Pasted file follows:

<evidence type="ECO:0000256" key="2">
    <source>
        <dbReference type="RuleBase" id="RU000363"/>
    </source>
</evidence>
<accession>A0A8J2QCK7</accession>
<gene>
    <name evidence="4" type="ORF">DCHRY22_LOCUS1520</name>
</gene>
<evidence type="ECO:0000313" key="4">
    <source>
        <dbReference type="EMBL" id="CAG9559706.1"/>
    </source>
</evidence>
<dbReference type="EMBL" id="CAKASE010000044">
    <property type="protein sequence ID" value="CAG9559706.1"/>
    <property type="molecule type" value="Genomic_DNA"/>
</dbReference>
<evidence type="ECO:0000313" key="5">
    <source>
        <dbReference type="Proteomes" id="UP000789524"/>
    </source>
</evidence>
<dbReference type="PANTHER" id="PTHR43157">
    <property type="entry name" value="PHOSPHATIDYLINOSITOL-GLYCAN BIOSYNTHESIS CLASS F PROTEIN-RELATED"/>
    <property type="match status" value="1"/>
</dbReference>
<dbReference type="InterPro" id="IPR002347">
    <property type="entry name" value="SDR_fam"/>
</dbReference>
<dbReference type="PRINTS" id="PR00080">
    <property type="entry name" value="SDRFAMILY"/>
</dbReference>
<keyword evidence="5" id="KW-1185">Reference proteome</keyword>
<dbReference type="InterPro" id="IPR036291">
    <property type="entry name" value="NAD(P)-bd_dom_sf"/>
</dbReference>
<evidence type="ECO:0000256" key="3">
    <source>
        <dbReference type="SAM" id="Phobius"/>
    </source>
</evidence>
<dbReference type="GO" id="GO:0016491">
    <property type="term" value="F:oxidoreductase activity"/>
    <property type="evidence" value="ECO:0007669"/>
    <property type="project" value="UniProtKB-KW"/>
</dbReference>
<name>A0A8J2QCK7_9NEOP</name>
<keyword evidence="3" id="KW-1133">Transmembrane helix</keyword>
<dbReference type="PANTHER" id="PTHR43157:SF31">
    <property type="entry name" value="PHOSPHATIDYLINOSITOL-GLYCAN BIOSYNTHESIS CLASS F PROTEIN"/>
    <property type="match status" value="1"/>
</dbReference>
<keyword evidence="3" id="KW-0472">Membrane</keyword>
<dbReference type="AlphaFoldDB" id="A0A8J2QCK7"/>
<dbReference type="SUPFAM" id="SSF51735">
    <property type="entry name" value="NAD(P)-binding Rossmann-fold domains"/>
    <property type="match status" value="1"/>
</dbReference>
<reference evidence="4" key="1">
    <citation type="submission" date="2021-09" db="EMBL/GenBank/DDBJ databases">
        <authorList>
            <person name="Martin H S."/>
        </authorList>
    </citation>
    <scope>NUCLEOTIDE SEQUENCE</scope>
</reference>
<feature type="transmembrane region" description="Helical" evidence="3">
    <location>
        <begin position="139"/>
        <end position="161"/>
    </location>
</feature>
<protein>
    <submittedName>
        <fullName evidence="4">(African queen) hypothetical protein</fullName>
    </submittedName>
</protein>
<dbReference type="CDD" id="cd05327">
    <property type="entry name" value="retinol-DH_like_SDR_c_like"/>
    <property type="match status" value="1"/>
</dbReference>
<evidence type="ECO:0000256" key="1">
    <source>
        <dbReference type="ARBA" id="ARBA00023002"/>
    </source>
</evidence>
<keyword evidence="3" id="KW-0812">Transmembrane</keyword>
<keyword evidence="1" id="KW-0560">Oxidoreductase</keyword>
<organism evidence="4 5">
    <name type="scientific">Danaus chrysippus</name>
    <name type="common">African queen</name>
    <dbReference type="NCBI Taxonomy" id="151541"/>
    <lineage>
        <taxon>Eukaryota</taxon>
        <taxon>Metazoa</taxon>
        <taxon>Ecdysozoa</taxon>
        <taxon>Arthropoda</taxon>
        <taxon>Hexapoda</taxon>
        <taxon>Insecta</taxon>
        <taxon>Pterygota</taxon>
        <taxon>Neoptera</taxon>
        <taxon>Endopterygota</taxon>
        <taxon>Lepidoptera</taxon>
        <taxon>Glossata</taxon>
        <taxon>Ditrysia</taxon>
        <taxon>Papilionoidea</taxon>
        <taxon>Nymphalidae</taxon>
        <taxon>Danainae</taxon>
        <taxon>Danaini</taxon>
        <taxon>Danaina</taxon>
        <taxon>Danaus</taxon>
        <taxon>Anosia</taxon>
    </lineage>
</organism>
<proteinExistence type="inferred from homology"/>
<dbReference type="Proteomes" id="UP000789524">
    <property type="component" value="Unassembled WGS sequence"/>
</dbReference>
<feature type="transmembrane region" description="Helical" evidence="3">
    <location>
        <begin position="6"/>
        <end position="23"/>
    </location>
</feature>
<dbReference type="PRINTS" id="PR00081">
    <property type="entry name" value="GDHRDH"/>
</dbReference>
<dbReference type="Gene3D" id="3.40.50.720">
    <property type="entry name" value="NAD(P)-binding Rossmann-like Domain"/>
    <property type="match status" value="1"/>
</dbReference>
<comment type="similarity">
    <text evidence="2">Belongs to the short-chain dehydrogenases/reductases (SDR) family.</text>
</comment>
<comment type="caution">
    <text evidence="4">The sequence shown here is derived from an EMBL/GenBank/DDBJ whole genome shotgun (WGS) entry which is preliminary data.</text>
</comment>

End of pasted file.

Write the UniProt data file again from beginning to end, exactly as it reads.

<evidence type="ECO:0000256" key="2">
    <source>
        <dbReference type="RuleBase" id="RU000363"/>
    </source>
</evidence>
<accession>A0A8J2QCK7</accession>
<gene>
    <name evidence="4" type="ORF">DCHRY22_LOCUS1520</name>
</gene>
<evidence type="ECO:0000313" key="4">
    <source>
        <dbReference type="EMBL" id="CAG9559706.1"/>
    </source>
</evidence>
<dbReference type="EMBL" id="CAKASE010000044">
    <property type="protein sequence ID" value="CAG9559706.1"/>
    <property type="molecule type" value="Genomic_DNA"/>
</dbReference>
<evidence type="ECO:0000313" key="5">
    <source>
        <dbReference type="Proteomes" id="UP000789524"/>
    </source>
</evidence>
<dbReference type="PANTHER" id="PTHR43157">
    <property type="entry name" value="PHOSPHATIDYLINOSITOL-GLYCAN BIOSYNTHESIS CLASS F PROTEIN-RELATED"/>
    <property type="match status" value="1"/>
</dbReference>
<dbReference type="InterPro" id="IPR002347">
    <property type="entry name" value="SDR_fam"/>
</dbReference>
<dbReference type="PRINTS" id="PR00080">
    <property type="entry name" value="SDRFAMILY"/>
</dbReference>
<keyword evidence="5" id="KW-1185">Reference proteome</keyword>
<dbReference type="InterPro" id="IPR036291">
    <property type="entry name" value="NAD(P)-bd_dom_sf"/>
</dbReference>
<evidence type="ECO:0000256" key="3">
    <source>
        <dbReference type="SAM" id="Phobius"/>
    </source>
</evidence>
<dbReference type="GO" id="GO:0016491">
    <property type="term" value="F:oxidoreductase activity"/>
    <property type="evidence" value="ECO:0007669"/>
    <property type="project" value="UniProtKB-KW"/>
</dbReference>
<name>A0A8J2QCK7_9NEOP</name>
<keyword evidence="3" id="KW-1133">Transmembrane helix</keyword>
<dbReference type="PANTHER" id="PTHR43157:SF31">
    <property type="entry name" value="PHOSPHATIDYLINOSITOL-GLYCAN BIOSYNTHESIS CLASS F PROTEIN"/>
    <property type="match status" value="1"/>
</dbReference>
<keyword evidence="3" id="KW-0472">Membrane</keyword>
<dbReference type="AlphaFoldDB" id="A0A8J2QCK7"/>
<dbReference type="SUPFAM" id="SSF51735">
    <property type="entry name" value="NAD(P)-binding Rossmann-fold domains"/>
    <property type="match status" value="1"/>
</dbReference>
<reference evidence="4" key="1">
    <citation type="submission" date="2021-09" db="EMBL/GenBank/DDBJ databases">
        <authorList>
            <person name="Martin H S."/>
        </authorList>
    </citation>
    <scope>NUCLEOTIDE SEQUENCE</scope>
</reference>
<feature type="transmembrane region" description="Helical" evidence="3">
    <location>
        <begin position="139"/>
        <end position="161"/>
    </location>
</feature>
<protein>
    <submittedName>
        <fullName evidence="4">(African queen) hypothetical protein</fullName>
    </submittedName>
</protein>
<dbReference type="CDD" id="cd05327">
    <property type="entry name" value="retinol-DH_like_SDR_c_like"/>
    <property type="match status" value="1"/>
</dbReference>
<evidence type="ECO:0000256" key="1">
    <source>
        <dbReference type="ARBA" id="ARBA00023002"/>
    </source>
</evidence>
<keyword evidence="3" id="KW-0812">Transmembrane</keyword>
<keyword evidence="1" id="KW-0560">Oxidoreductase</keyword>
<organism evidence="4 5">
    <name type="scientific">Danaus chrysippus</name>
    <name type="common">African queen</name>
    <dbReference type="NCBI Taxonomy" id="151541"/>
    <lineage>
        <taxon>Eukaryota</taxon>
        <taxon>Metazoa</taxon>
        <taxon>Ecdysozoa</taxon>
        <taxon>Arthropoda</taxon>
        <taxon>Hexapoda</taxon>
        <taxon>Insecta</taxon>
        <taxon>Pterygota</taxon>
        <taxon>Neoptera</taxon>
        <taxon>Endopterygota</taxon>
        <taxon>Lepidoptera</taxon>
        <taxon>Glossata</taxon>
        <taxon>Ditrysia</taxon>
        <taxon>Papilionoidea</taxon>
        <taxon>Nymphalidae</taxon>
        <taxon>Danainae</taxon>
        <taxon>Danaini</taxon>
        <taxon>Danaina</taxon>
        <taxon>Danaus</taxon>
        <taxon>Anosia</taxon>
    </lineage>
</organism>
<proteinExistence type="inferred from homology"/>
<dbReference type="Proteomes" id="UP000789524">
    <property type="component" value="Unassembled WGS sequence"/>
</dbReference>
<feature type="transmembrane region" description="Helical" evidence="3">
    <location>
        <begin position="6"/>
        <end position="23"/>
    </location>
</feature>
<dbReference type="PRINTS" id="PR00081">
    <property type="entry name" value="GDHRDH"/>
</dbReference>
<dbReference type="Gene3D" id="3.40.50.720">
    <property type="entry name" value="NAD(P)-binding Rossmann-like Domain"/>
    <property type="match status" value="1"/>
</dbReference>
<comment type="similarity">
    <text evidence="2">Belongs to the short-chain dehydrogenases/reductases (SDR) family.</text>
</comment>
<comment type="caution">
    <text evidence="4">The sequence shown here is derived from an EMBL/GenBank/DDBJ whole genome shotgun (WGS) entry which is preliminary data.</text>
</comment>